Revolution of Gars by Louis Bourgeois


Dedicated to Barry Hannah
     
There was this time out in Chef Menteur, out by my grandmother’s Fisherman’s Rest, that something occurred, in the ways of mysticism, I suppose, or perhaps, mere insanity. I was standing on the shore of Bayou Savage. The boats were coming in at sunset. Skiffs, red and green, trawlers, large and small. It was a summer evening. That time in August when the gnats blacken the sky, swarming out of the rozo cane, where they live and hibernate. My grandfather was coming in with a large gar. A hundred pounds or so. They got that big back then, way before the Feds came and regulated everything, cutting out excessiveness, bringing things into proportion. My grandfather had his teeth out, I don’t know why; he usually wore his teeth in during the day. This frightened me. This flapping hole scared me. I ran into the outside restroom. He ran after me. He knocked on the door. Come out of there Lucas, he said. I’m not coming out till you put those teeth back in, I said. He laughed and laughed. He walked away from the steps singing:
               Yo-ho! little fishes Yo-ho! Yo-ho!
               Yo-ho! little fishes Yo-ho! Yo-ho!
               Yo-ho! little fishes don’t cry, don’t cry.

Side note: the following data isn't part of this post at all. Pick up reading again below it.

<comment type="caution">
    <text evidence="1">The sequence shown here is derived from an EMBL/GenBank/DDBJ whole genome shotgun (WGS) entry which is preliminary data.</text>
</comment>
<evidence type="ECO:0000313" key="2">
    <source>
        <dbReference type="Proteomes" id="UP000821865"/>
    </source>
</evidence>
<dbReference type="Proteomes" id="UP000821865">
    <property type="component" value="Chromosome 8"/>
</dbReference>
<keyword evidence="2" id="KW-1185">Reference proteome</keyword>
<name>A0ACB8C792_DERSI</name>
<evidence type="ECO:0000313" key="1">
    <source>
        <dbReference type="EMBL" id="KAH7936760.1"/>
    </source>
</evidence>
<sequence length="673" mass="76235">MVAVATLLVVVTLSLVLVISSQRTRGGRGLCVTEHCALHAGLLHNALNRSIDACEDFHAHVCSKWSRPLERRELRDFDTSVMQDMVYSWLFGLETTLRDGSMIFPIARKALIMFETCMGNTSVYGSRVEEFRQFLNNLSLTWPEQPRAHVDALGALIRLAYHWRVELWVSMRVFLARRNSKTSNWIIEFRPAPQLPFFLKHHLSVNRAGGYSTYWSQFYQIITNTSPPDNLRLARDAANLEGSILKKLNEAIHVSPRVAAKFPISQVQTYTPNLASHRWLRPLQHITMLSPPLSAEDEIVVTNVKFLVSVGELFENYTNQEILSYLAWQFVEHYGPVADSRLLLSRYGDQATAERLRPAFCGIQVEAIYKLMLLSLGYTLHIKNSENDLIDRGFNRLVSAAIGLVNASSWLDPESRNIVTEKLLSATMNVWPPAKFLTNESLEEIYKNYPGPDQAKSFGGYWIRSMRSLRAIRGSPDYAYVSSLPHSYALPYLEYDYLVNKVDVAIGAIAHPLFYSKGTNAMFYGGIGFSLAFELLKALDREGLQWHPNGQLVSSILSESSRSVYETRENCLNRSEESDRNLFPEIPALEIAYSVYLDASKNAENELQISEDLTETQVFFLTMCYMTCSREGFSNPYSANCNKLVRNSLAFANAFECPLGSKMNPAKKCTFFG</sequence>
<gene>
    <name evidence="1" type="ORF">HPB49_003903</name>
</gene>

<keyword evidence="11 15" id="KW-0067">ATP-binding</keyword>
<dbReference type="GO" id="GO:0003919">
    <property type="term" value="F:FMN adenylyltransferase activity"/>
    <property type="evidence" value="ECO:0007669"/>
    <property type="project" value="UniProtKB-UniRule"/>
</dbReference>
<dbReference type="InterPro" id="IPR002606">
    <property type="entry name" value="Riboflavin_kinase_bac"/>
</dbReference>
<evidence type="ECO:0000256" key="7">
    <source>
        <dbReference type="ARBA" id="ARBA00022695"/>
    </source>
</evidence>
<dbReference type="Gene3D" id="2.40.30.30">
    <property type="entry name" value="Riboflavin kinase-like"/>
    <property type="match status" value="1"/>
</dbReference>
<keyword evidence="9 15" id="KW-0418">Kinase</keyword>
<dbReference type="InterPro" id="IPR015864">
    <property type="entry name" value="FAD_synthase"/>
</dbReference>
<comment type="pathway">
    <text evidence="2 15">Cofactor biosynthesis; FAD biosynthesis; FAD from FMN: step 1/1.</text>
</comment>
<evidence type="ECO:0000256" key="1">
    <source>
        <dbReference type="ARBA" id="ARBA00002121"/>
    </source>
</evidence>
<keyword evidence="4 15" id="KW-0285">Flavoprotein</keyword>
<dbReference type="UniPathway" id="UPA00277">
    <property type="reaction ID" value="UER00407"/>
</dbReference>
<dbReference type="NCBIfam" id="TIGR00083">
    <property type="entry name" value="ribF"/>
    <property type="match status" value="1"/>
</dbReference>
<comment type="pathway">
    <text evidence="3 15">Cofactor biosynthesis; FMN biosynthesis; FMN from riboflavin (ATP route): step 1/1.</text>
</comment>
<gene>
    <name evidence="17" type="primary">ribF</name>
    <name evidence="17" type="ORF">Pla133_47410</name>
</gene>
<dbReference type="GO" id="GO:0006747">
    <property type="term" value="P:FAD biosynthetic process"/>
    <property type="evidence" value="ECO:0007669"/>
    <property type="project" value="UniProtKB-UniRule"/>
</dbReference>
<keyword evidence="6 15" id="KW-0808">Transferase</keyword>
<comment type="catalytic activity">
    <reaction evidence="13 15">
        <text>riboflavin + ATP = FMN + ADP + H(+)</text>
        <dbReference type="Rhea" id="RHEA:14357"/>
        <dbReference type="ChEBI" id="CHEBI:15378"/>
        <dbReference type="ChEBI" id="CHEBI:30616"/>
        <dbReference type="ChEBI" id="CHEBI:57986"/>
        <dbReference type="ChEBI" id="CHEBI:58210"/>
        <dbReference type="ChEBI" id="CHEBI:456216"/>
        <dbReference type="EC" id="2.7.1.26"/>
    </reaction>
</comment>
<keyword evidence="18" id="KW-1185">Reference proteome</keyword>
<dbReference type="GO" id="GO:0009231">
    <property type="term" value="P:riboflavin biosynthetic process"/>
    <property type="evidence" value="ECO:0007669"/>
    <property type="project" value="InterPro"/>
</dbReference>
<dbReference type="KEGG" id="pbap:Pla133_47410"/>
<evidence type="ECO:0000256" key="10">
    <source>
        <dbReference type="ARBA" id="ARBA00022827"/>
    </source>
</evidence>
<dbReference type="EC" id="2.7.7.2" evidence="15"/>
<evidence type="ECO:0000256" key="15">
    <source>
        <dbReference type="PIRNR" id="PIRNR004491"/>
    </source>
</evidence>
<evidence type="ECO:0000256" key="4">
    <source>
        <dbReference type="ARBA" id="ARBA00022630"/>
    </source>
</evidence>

Yo-ho! little fishes don’t cry, don’t cry.
               Yo-ho! little fishes you’re just going to die.
     He came back to the door. He had his teeth in. I could see that he did. I was looking through a curtained window. Seems like I’ve spent a lot of time looking through curtained windows. I have my teeth back in Lucas, he said, come out and help me with the gar. No, I said. I didn’t open the door. He jigged at the knob. The door opened. He grabbed me and took me to the boat shed. He didn’t beat me.
     It was nearly dark when we got around to the gar. My father had arrived. He’d shaved his beard, but kept the mustache. He took out a machete and chopped on the gar, skinning the gar, from the back fin on towards the head. What is that? I said. What’s that coming out of its mouth? What? he said. Bring me that bucket, the white one. It’s got wheels, I said. It’s got wooden wheels and fire coming out of its eyes and mouth. Its gut is leaking green now, and the fire and the wheel. I fell on the soft Bermuda grass. My father and grandfather stood over me. Two men, identical and all.
     I woke up the next morning in my grandmother’s bed. She came in holding a porcelain pitcher and a tall blue glass. She said, Lucas, you are sick. You are not to leave the house today, darling. Through the window I could see Nigger Joe and Barclay rowing away from the launch in a green wooden skiff, heading out to Alcedia Lagoon in hope of lake runners and striped bass. I can’t stay, I said, I’m going crabbing with Desmond. My grandmother set the pitcher and glass on the night stand. Her mouth was dark, no teeth. She wet my forehead with a dish cloth. She said, You are sick. You are an only child.
     I had fallen asleep and an hour later awakened by some slow knocks at the window. It was Desmond. I don’t know how he knew I was in my grandmother’s room. He stood at the window. He was wearing flannels and jeans. He had white rubber boots on. He didn’t have but three teeth. Meet you by the launch, he said. I put on a t-shirt and shorts. No shoes. I slipped out the back door. Desmond was fooling around with the boat’s motor. We’re going out to Lake Borgne to bait some traps, he said. I didn’t know you had traps in Lake Borgne, I said.